NEW YORK: Global economic growth will accelerate to 4.7 per cent this year as widespread vaccine distribution is expected to help economies resume activities, according to a United Nations report.
This optimistic scenario is based on three assumptions – improved vaccination and disease containment in advanced and middle-income countries, a speedy transition from economic relief policies to recovery policies in the largest economies and no financial crash of global significance, the United Nations Conference on Trade and Development said on Thursday, report agencies.Even in this optimistic scenario, the world economy will still be 5 per cent below its pre-Covid-19 growth rate by the end of this year.
The Covid-19 pandemic caused a loss of global output in 2020 and a destruction of income at an estimated $5.8 trillion, the UN agency said. Even the most optimistic projections for the bounce back of growth will not cover the shortfall of income for several years, it added.
The global health crisis led to movement restrictions across most of the world’s major economies, paralysed international travel, hit manufacturing bases and disrupted supply chains, plunging the global economy into a deep recession.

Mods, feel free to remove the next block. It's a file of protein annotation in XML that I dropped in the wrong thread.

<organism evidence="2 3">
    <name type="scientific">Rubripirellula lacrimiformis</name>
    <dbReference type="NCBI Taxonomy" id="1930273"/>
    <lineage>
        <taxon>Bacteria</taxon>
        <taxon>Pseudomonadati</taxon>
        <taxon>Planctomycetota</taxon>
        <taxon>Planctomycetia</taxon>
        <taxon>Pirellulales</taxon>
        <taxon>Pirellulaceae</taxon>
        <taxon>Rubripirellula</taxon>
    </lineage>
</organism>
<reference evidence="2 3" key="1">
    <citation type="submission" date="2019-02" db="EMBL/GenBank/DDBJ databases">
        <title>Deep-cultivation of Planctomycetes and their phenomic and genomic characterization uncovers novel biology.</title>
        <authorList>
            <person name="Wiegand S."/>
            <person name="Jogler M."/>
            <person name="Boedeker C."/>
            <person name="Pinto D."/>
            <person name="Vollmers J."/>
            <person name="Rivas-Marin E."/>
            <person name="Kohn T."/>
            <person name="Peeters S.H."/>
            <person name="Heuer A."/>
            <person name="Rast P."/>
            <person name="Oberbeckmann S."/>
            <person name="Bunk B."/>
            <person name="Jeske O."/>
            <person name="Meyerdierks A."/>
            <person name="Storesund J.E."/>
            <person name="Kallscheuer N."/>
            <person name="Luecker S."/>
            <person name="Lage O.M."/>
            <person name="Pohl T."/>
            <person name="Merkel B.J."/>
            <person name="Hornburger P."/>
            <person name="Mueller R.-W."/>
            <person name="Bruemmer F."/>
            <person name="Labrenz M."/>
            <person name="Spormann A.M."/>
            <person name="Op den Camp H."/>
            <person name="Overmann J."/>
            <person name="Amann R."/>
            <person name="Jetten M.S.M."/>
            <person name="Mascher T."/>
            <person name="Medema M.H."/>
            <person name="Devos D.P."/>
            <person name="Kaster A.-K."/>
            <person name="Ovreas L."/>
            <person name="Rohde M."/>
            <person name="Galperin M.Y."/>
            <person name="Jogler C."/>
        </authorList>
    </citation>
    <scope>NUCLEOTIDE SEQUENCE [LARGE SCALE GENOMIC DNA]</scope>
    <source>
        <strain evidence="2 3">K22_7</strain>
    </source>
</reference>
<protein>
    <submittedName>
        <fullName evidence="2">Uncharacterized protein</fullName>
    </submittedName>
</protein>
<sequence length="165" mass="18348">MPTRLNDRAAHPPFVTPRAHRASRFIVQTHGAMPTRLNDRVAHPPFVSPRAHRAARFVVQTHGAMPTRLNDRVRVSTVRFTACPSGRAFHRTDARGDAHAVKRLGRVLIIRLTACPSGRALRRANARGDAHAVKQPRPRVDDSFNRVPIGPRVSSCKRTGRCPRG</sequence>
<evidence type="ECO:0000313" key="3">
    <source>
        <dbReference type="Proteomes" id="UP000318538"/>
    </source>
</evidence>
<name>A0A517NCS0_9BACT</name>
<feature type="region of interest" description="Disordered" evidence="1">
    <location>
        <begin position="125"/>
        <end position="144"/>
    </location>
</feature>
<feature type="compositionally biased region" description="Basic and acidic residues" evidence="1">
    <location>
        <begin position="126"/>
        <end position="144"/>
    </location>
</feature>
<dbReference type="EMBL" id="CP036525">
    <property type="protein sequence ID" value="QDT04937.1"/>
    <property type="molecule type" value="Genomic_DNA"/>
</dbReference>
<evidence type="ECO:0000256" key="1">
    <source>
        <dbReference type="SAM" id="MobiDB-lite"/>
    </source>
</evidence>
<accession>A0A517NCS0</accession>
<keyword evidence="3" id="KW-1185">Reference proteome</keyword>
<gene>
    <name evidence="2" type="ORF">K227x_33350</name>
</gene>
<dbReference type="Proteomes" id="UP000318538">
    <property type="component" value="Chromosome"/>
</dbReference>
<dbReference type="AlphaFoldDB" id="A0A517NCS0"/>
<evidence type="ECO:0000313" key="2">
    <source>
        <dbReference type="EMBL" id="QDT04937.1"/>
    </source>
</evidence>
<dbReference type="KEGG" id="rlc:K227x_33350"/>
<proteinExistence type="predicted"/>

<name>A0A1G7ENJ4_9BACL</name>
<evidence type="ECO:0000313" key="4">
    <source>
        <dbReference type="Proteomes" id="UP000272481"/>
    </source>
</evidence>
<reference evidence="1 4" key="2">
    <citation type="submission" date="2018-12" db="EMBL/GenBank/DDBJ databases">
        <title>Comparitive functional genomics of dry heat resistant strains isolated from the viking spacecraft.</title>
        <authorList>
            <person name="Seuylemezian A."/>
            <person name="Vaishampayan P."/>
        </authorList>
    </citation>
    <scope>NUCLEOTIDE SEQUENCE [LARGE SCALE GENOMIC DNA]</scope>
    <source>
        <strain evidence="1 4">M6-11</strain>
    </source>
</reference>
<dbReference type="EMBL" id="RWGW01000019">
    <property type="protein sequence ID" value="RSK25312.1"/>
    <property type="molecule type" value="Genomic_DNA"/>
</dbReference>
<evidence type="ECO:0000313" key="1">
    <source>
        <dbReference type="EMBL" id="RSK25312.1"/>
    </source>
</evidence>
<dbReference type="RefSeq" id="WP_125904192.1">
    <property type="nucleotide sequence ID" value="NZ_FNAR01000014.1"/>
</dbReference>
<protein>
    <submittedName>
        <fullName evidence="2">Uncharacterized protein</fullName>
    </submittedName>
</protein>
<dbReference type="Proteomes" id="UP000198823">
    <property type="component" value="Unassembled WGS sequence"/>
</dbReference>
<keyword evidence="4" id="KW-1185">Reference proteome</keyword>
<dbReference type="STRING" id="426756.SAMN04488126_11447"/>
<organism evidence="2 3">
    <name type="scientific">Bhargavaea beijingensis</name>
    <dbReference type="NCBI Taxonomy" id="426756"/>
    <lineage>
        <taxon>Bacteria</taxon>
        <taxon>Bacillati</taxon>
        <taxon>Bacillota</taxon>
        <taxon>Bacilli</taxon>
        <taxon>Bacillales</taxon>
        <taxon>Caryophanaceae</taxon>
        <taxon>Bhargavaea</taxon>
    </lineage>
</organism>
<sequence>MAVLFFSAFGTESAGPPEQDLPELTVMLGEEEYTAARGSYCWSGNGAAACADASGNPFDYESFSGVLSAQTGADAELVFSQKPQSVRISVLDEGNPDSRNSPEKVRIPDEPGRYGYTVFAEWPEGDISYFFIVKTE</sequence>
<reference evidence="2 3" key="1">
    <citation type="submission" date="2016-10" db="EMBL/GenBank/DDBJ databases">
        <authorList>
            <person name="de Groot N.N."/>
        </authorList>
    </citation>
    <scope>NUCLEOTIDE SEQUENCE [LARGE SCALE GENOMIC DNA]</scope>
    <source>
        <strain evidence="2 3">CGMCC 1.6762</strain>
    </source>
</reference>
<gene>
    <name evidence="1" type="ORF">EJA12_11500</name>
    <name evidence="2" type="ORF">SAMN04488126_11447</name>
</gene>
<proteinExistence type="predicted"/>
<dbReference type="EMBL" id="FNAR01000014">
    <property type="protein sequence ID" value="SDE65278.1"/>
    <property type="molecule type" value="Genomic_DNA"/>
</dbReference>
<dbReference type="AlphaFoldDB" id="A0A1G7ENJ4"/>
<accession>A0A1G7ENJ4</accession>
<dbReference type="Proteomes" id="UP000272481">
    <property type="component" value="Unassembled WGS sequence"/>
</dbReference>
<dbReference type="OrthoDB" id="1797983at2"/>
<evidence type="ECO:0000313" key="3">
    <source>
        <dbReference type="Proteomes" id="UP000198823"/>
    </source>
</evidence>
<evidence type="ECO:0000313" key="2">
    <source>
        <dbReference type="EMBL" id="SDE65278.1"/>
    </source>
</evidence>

Global trade recovered in the fourth quarter of 2020, narrowing its overall decline for the full year to 9 per cent, Unctad said in a report in February. Overall, the world economy posted its sharpest annual drop in output since 1940, with no region spared.
The International Labour Organisation estimated that the crisis triggered a loss of 255 million full-time jobs worldwide.
“International trade dropped, quarter-on-quarter, by around 12 per cent in the second quarter of 2020 but has had an immediate V-shaped recovery with variations across developing countries and regions,” Unctad said.The scarcity of foreign exchange in many developing countries – necessary to make debt and import payments, including for medical supplies – was compounded by a sharp fall in export earnings following the movement restrictions, the disruption of supply chains and the collapse of commodity prices, the UN agency said.